They said, “Max, you're in an alcoholic treatment center for a month. You weren't sipping cokes. Tell the truth to yourself. Admit it.” He said, “I'm being honest with you. I've never really had all that much to drink.”

The leader of the group had information on Max. He phoned the bartender close to Max’s office, who confirmed that Max drank like a fish. He called Max’s wife. Listen to what happened:

The wife describes this to the group, and Max falls off his chair and starts convulsing on the ground. He just couldn't bear telling himself the truth about what he had done. He couldn't face it. He was going to live the rest of his life in some fantasy world of denial about what he had done.

You may not have an alcohol problem, but every one of us is going to reach the point at which we’re confronted with our sins and failures. What do we do when the problem is us? What do we do when we’re caught red-handed, when it’s clear to us that we’ve sinned?

This morning, the psalm that we read is going to help us answer this question. And we’re going to see that the psalmist David describes the normal way that we handle our sins and failures, before he describes for us the wise way to handle them. And then, finally, he’s going to tell us what difference this can make not just individually, but in our community as well.

So first, what is the normal way that we handle our sins and failures?

In Psalm 32:1-2, David introduces us to the subject of this psalm:

Blessed are those
whose transgressions are forgiven,
whose sins are covered.
Blessed are those

whose sin the LORD does not count against them

and in whose spirit is no deceit.

So the subject is sin, in particular how we handle our own sins. What’s interesting is that David uses three words to describe sin: transgression, which is rebellion against God; sin, which is a more general term; and iniquity, which is about distortion, criminality, or the absence of respect for the divine will. David is not intending to give us a study of the different types of sin, but just by what he writes he’s showing us the fullness of the many different types of sin. Sin is multifaceted, and David is dealing with with the question of how we handle sin of any type. How can we be happy - which we all want - when we have to deal with the reality of sin in our lives?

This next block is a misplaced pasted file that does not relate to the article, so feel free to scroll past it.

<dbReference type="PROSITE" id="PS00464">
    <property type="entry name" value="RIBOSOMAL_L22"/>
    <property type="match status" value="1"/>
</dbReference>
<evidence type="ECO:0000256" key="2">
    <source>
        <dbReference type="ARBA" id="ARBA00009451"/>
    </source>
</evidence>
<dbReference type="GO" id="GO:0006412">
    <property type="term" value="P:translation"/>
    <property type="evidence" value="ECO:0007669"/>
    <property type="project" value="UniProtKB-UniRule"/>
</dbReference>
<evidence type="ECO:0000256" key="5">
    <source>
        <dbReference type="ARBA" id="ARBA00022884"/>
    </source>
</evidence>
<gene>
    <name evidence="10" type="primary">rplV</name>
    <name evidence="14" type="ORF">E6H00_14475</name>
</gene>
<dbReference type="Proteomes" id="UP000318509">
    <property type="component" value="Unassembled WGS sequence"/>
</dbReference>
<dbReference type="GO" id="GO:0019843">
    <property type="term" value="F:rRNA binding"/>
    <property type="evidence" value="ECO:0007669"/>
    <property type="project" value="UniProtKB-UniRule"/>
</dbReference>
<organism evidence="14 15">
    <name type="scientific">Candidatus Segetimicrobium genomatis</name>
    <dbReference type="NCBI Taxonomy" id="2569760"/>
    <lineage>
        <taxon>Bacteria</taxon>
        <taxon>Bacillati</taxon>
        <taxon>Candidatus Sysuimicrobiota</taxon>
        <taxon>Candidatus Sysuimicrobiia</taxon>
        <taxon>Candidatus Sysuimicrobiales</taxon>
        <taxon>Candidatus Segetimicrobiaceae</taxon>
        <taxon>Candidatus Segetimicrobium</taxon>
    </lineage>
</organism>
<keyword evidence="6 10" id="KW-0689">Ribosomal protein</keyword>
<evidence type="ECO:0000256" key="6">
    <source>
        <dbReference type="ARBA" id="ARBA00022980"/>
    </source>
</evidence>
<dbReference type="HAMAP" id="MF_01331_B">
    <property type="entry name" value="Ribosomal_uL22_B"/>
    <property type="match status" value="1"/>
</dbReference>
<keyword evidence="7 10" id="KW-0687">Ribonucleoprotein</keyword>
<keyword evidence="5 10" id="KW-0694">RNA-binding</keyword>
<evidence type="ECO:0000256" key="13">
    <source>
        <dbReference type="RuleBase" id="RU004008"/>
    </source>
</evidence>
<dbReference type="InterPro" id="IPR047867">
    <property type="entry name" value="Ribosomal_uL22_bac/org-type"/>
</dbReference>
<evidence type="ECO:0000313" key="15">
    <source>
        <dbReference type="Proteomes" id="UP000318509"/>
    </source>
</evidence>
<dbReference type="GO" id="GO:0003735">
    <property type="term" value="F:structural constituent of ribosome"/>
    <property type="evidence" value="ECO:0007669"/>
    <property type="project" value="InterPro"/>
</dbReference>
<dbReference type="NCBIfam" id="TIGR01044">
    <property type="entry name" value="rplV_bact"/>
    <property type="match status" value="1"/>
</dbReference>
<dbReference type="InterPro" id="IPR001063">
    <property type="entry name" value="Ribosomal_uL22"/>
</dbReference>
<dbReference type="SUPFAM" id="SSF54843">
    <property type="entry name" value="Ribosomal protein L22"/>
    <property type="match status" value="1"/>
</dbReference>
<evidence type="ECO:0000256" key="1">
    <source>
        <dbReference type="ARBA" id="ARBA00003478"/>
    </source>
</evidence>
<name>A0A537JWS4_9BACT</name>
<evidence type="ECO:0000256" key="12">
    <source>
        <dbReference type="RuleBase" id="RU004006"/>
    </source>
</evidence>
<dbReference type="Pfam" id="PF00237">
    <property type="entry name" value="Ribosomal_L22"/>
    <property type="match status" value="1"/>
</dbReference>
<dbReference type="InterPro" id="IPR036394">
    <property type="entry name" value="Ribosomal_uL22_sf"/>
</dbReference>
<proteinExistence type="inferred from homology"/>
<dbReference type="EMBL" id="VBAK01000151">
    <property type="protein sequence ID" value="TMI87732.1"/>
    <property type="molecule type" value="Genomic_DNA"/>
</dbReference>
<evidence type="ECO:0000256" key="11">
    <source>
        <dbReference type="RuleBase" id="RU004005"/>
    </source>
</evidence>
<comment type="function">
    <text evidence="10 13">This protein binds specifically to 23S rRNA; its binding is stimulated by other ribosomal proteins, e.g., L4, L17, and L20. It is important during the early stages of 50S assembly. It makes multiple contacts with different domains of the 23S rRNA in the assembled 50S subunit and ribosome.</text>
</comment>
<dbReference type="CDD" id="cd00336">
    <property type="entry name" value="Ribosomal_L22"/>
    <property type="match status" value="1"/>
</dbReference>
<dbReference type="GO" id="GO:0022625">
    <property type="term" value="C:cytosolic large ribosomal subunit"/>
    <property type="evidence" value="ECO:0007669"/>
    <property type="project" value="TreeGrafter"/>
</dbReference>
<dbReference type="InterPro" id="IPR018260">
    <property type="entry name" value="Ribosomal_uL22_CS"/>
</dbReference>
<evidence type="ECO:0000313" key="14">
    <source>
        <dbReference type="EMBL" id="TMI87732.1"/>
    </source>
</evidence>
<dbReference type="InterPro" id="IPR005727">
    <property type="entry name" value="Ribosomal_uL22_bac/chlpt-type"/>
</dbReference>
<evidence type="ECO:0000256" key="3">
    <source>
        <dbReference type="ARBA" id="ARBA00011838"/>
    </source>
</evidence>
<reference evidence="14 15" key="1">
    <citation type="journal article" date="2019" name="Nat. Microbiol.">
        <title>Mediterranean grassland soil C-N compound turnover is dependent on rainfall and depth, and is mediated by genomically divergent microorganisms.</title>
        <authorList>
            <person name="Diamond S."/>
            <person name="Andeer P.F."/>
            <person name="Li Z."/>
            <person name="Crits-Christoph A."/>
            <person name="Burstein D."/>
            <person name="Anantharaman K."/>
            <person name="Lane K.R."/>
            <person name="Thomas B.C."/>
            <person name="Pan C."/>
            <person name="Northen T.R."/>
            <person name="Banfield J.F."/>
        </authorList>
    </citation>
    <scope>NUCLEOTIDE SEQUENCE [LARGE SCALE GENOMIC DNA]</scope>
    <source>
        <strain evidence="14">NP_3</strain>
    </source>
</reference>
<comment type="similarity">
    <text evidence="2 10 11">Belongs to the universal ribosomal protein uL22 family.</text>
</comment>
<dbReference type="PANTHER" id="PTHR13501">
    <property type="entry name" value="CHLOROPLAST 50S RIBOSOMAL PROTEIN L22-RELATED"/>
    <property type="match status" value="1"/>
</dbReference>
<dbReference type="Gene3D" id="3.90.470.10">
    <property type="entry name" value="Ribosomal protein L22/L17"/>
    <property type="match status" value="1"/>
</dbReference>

David begins by describing the normal way that we handle our sins and failures in verses 3-4:

When I kept silent,

my bones wasted away

through my groaning all day long.
For day and night

your hand was heavy on me;
my strength was sapped

as in the heat of summer.

Notice what David says here: “When I kept silent...” David knows that the default way that we deal with our own sins of any kind is to minimize and deny and keep silent about what happened. It’s like the cartoon I saw this week:

Pearls Before Swine

“I’m going to start apologizing to all the people I’ve insulted by telling them, ‘I’m sorry you were offended.’”

“Is that a real apology?”

“No. That’s what’s so great. It allows me to retain the impact of the original insult while tacking on the implied bonus insult of, ‘You are an overwhelming ninny.’”

“But that’s kinda rude cause it’s sorta saying the guy is too dumb to realize that.”

“I’m sorry that you were offended.”

“Apology accepted.”

The problem is that many of us react to our sin by minimizing what we’ve done and keeping silent about what’s happened, or passing on the blame to others. We don’t just do this with others; we do this with God. And look at the results: “When I kept silent, my bones wasted away through my groaning all day long. For day and night your hand was heavy on me; my strength was sapped as in the heat of summer.”

We don’t know what particular sin David is talking about here. It could have been his adultery with Bathsheba, and the resulting coverup which led to murder. We simply don’t know. We do know that hidden sin leads to agony. If you look at what David describes you see:

  • A physical destruction. “My bones wasted away. . .”
  • A conscience that plagues us daily. “Through my groaning all day long. . .”
  • A sense of God’s fatherly displeasure. “Your hand was heavy upon me. . .”
  • Depression of the spirit. “My strength was sapped as in the heat of summer . . .”

One commentator writes:

Those who have experienced bouts of depression probably recognize the symptoms here. An interior darkness opens up that threatens to swallow the sufferer. A normally energetic person can be reduced to inactivity - feeling almost drugged and unable to lift a finger to move...